Friends Sabbath School. Chap
padua. N. Y. 7.60
Henry P. Klrkham. 26 00
A. M. Lincoln. 19.10
Proceeds of a cake and candy sala
by Katherine Geoghan. Dorothy
Golden. Helen Ohm, Marlon
Benedict, Carolyn Roberta and
Josephine Roberta. 7.00
Anonymous A. 7 00
Mrs. C. J. Symington. 15.00
.??usan A. Halght...,. 1.00
H. 11. 10.00
In memory of J. A. M". and
In lcv.t:p memory of Little Chirles
B. M. S.
Mrs. H. M. Chisholm.
Mrs. A. C. Fredericks....
S. J. Kornblum.
Mrs. F. H. Beach.?
Misa S. Kate Payne.?
In memory A. P. T.
Helen I,. Ford.
.I'-nrrle C. Hawken........
Albert J. Rablng, Post C In C.
V. F. W.
In as much.
Caroline H. Kltchel.
E. B. Brown..
Mrs. SI. W. Keliogg.
Mrs. H. I.. Auerbach.
Charity Club of Girl Scout Troop
S, Bronx, N. Y.
H. P. 9.
Charlotte Bates Elliott.
H. Wayne Piersorr.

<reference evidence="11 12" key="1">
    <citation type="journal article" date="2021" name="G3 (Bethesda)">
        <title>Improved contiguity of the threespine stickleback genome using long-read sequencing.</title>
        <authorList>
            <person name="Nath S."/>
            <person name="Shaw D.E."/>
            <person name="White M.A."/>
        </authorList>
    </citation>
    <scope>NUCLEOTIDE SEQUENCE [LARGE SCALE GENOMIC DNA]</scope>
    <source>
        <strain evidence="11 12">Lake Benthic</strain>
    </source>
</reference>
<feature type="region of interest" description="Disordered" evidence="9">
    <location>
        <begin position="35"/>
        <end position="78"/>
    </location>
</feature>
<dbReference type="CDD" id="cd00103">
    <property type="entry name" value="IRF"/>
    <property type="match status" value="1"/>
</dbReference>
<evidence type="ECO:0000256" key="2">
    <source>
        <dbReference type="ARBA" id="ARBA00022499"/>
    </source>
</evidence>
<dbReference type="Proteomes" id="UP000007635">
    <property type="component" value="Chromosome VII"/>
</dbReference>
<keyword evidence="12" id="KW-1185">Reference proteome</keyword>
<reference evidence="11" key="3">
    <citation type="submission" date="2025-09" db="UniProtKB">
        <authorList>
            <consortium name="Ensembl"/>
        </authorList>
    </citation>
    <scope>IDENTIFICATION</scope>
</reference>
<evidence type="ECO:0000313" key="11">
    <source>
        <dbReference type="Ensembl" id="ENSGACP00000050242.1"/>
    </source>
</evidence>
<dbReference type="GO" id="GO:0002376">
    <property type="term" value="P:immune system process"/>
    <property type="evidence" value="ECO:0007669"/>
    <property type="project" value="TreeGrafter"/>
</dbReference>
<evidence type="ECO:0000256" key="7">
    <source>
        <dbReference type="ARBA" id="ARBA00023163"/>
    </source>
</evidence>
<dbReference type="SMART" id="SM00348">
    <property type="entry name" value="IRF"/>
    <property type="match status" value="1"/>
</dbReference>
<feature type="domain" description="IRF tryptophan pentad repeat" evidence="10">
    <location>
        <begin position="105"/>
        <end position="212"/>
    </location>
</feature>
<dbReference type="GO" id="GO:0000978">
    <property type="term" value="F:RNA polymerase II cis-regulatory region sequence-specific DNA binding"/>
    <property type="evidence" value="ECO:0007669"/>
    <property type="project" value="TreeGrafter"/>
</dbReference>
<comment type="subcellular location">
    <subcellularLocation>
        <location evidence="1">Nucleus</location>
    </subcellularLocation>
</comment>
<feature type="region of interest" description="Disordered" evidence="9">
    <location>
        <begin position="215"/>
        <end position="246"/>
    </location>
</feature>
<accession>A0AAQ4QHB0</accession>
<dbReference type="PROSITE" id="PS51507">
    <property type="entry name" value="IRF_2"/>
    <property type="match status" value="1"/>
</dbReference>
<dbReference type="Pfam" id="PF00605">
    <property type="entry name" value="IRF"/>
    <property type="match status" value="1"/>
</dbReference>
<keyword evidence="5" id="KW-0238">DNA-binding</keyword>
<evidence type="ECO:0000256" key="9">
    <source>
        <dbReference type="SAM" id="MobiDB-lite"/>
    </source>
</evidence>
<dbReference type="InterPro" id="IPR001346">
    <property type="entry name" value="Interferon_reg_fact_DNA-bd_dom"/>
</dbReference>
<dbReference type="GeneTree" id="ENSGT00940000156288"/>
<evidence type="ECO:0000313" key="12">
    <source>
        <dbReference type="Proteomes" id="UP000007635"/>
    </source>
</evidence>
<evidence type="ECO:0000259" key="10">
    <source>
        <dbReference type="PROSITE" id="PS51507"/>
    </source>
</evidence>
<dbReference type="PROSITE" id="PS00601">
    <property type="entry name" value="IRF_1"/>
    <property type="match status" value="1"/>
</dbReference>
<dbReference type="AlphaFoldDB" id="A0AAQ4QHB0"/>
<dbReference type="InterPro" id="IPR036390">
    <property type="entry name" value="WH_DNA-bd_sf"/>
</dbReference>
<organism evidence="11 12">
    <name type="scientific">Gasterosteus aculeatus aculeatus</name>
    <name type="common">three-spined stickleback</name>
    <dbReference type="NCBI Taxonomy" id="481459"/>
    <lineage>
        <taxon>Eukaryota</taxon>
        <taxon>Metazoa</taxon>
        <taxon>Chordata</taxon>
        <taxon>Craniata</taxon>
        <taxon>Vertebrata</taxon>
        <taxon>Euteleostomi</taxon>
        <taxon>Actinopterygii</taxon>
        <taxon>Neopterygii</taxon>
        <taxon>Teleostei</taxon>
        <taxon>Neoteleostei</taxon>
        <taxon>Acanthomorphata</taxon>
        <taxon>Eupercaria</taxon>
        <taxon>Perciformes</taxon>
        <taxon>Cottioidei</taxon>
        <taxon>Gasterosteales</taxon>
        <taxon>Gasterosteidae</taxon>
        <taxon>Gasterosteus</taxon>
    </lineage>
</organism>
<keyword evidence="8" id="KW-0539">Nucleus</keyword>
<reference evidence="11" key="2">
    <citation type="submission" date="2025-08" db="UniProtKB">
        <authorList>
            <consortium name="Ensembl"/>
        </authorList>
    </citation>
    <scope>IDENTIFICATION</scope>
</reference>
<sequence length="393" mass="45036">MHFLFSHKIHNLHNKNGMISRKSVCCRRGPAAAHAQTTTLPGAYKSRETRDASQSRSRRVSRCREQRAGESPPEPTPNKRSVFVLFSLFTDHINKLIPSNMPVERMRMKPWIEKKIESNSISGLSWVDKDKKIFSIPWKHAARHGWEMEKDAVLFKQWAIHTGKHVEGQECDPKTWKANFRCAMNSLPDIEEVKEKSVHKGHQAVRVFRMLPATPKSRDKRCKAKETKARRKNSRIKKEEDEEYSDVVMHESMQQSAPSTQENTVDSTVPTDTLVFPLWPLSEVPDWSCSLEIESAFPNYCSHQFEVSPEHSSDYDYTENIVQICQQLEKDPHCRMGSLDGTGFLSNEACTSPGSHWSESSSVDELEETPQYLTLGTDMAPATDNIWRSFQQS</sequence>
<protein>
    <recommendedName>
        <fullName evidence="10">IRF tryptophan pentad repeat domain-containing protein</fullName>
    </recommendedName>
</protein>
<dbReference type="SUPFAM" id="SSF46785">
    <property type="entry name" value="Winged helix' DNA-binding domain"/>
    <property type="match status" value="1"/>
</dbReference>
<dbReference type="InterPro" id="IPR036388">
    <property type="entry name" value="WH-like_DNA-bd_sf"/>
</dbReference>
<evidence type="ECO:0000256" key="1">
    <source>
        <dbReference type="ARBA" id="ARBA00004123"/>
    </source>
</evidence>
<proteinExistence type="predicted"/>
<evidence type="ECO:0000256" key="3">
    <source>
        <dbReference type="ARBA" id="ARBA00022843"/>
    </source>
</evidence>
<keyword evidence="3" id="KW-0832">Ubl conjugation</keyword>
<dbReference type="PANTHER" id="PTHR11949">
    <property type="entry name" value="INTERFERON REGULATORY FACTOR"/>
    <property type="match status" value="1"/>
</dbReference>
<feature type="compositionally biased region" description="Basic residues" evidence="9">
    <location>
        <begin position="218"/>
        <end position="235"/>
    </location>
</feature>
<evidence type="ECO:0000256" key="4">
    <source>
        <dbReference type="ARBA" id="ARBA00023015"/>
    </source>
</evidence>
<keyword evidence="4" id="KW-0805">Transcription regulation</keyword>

C. II. Wight.
Mrs. Elizabeth A. Horner.
Mrs. .J. R. McK.
May I.amberton Becker.
Carroll B. Whlteomb.
B. W. Brooks.
J. Mehlig .
Mr?. Mabel M. Baldwin.
R. ?. M.
In memory of J. O. P.
Tertius van Dyke.
Mrs. G. H. Olney.
L. .'?'. Dommerick.
Mrs. S. W. Lambert.
M. R. Hubbs.
Aaron Langstadter .
l.?o H. Hirsch.
Mr. and Mrs. Frank D. Smith....
David and riimon Shapiro.
Isaac Beers .
I Edmund E. Sinclair.
I Memory of Oscar M. Leiser M. D.
1 i laroly n.
William H. Seely.
i Bd. J. Blrrgle.
! F. H. G.
! I., it. Strause.
1 F. Klngsbury Bull. . ..
i Mrs. W. F. Oatman.
i Mrs. Julia B. Holmes.
j Daniel P. Morse.
' Paula Menn and May Maher.
Lucy S. Chambers.
Frank G. Barry.
A Friend .
A. C. C. Field.
I. A. Terrell.
Marion and Francis Elwsll.
S. D. Sprong.
Mrs. S. E. Oliphant.
Cornelia M. J. Howe.
The Paragon Company.
In memory of D. D. and A. D....
Total, July IS. 1321.$38,64!).53
Contributions, preferable by check or
money order, should be sent to The
Tribune Fresh Air Fund, The Tribune,
New York City.